By Bishop Joseph R. Kopacz, D.D.
On the 25th anniversary of his election as the Successor of Peter, and early in the new millennium St. John Paul II on April 17, 2003 bestowed upon the church the Encyclical Letter, Ecclesia de Eucharistia. On this day, the church throughout the world was celebrating Holy Thursday, the beginning of the Paschal Triduum, the institution of the Eucharist, and the foundation for the sacrament of Holy Orders. Instituted at the Last Supper and fulfilled in the death and resurrection of the Lord on Easter morning, “the Eucharist stands at the center of the church’s life” from the beginning.
In this document St. John Paul ardently expressed his hopes and dreams for all of the Lord’s disciples in the Catholic Church throughout the world. “I would like to rekindle this Eucharistic ‘amazement’ by the present Encyclical Letter, in continuity with the Jubilee Year in 2000. To contemplate the face of Christ and to contemplate it with Mary, is the “programme” which I have set before the church at the dawn of the new millennium, summoning her to put out into the deep on the sea of history with the enthusiasm of the new evangelization. To contemplate Christ involves being able to recognize him wherever he manifests himself, in his many forms of presence, but above all in the living sacrament of his body and blood. The church draws her life from Christ in the Eucharist; by him she is fed and by him she is enlightened. The Eucharist is both a mystery of faith and a mystery of light.”
We recall that in 2002 St. John Paul instituted the Luminous Mysteries of the Rosary that begin with Jesus’ Baptism in the Jordan, and continue with the Wedding at Cana, the Proclamation of the Kingdom, the Transfiguration, and culminate with the Eucharist, “the source and summit of the Christian life” the iconic statement from Lumen Gentium, the document on the church from the Second Vatican Council.
The Holy Sacrifice of the Mass is a boundless fountain of new life where each generation of the faithful is called to be renewed in Eucharistic “amazement,” from the Successor of Peter in Rome to communities of faith on all points of the compass in the universal church. In recent months, the raucous rhetoric surrounding the prospective document on the Eucharist from the United States Catholic Conference of Bishops has misrepresented the goal of the Conference’s strategic plan for renewal in the church in the spirit of St. John Paul’s Apostolic Letter, Ecclesia de Eucharistia. The following is an overview of a deliberative process that was well underway independent of any political distortion.
“The 2021-24 USCCB Strategic Plan will guide the Conference during the uniquely challenging times we face as a church and nation. The theme chosen for the 2021-2024 USCCB strategic plan, “Created Anew by the Body and Blood of Christ: Source of Our Healing and Hope” emerged as the result of listening sessions with Bishops, the National Advisory Council and USCCB senior staff who were asked to reflect on the challenges and opportunities facing the church in the four years ahead. The need for healing and renewal through a reinvigorated focus on the Blessed Sacrament emerged as the theme most commonly discussed and embraced among the groups; as such, it naturally evolved and was adopted as the theme of the 2021-24 USCCB strategic plan that will guide the Conference over the next four years.”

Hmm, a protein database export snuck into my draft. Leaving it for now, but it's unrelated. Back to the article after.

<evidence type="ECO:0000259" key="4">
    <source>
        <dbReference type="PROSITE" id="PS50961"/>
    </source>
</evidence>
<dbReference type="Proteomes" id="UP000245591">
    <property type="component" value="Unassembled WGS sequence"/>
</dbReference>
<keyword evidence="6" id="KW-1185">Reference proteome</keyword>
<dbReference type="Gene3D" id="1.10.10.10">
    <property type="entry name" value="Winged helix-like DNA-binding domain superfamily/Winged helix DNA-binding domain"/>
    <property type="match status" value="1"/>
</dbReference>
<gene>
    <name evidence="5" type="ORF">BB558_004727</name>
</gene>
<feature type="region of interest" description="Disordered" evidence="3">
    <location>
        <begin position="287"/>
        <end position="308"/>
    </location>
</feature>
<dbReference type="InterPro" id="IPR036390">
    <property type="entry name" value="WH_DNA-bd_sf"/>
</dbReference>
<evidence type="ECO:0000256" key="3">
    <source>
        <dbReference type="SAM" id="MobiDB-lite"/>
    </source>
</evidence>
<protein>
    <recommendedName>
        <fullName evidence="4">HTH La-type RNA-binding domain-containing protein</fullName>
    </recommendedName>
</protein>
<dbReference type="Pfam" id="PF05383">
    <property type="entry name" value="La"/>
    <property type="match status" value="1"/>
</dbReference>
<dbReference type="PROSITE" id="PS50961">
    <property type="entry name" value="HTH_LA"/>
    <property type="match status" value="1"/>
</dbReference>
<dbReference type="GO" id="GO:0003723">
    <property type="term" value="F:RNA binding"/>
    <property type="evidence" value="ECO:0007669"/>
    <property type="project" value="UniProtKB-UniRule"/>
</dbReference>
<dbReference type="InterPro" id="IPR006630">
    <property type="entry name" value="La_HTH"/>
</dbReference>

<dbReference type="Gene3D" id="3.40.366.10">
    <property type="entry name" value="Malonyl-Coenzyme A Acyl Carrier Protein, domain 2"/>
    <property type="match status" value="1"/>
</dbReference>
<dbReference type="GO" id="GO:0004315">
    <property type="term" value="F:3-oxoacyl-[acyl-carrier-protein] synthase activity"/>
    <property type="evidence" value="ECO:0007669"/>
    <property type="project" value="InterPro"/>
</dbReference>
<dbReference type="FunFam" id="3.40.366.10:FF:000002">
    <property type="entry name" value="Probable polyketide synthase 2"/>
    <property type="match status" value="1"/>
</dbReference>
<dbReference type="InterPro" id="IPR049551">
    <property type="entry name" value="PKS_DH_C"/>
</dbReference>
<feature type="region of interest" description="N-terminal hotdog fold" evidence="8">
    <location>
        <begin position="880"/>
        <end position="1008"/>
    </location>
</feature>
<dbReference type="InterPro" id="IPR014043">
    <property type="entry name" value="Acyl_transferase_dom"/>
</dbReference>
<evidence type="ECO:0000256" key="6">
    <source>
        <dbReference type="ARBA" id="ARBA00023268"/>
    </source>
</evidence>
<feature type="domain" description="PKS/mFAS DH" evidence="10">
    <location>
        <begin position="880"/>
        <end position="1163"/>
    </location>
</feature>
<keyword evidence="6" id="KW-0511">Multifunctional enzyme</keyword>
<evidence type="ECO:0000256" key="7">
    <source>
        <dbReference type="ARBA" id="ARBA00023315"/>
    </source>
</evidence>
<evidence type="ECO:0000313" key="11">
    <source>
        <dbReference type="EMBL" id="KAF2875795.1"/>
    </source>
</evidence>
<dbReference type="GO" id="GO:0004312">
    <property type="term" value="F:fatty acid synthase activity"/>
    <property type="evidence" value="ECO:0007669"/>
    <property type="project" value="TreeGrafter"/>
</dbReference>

Moreover, the dispersion of the faithful brought about by the pandemic gives even greater impetus to the wisdom of the strategic plan. The extensive dialogue among the bishops at the recent June meeting appears to have righted the ship and the forthcoming document on the Eucharist will align with the strategic plan for 2021-2024.
Worthiness to receive the Body and Blood of the Lord, or being in the state of grace, has been part of the church’s tradition from the beginning as we read in the words of St. Paul. “Therefore whoever eats the bread or drinks the cup unworthily will have to answer for the body and blood of the Lord. A person should examine himself and so eat the bread and drink the cup. For everyone who eats and drinks without discerning the body, eats and drinks judgment on themselves.” (1Corinthians 11:27-29)
Obviously, worthiness is a critical element that cannot be dodged because sin and scandal weaken the Body of Christ and compromise the church’s mission in this world. Worthiness and the essential call of the Lord to repentance and conversion are ever ancient and ever new, will be integral in the impending document. For sure, there is a rightful time and place for disciplinary action in the life of the church in every generation, but this publication of the Bishops’ Conference does not have the authority to address personal situations. This is the realm of a particular pastor or bishop.
Coming soon in a church near you, we will have the opportunity this summer to hear, contemplate and celebrate for several weeks the Bread of Life discourse of Jesus from the sixth chapter of the Gospel of John. In the words of St. John Paul II may the proclamation of these gospel passages, our Lord’s own words, be a source of Eucharistic “amazement” spiritual food to sustain us on the path of life, and the pledge of eternal life.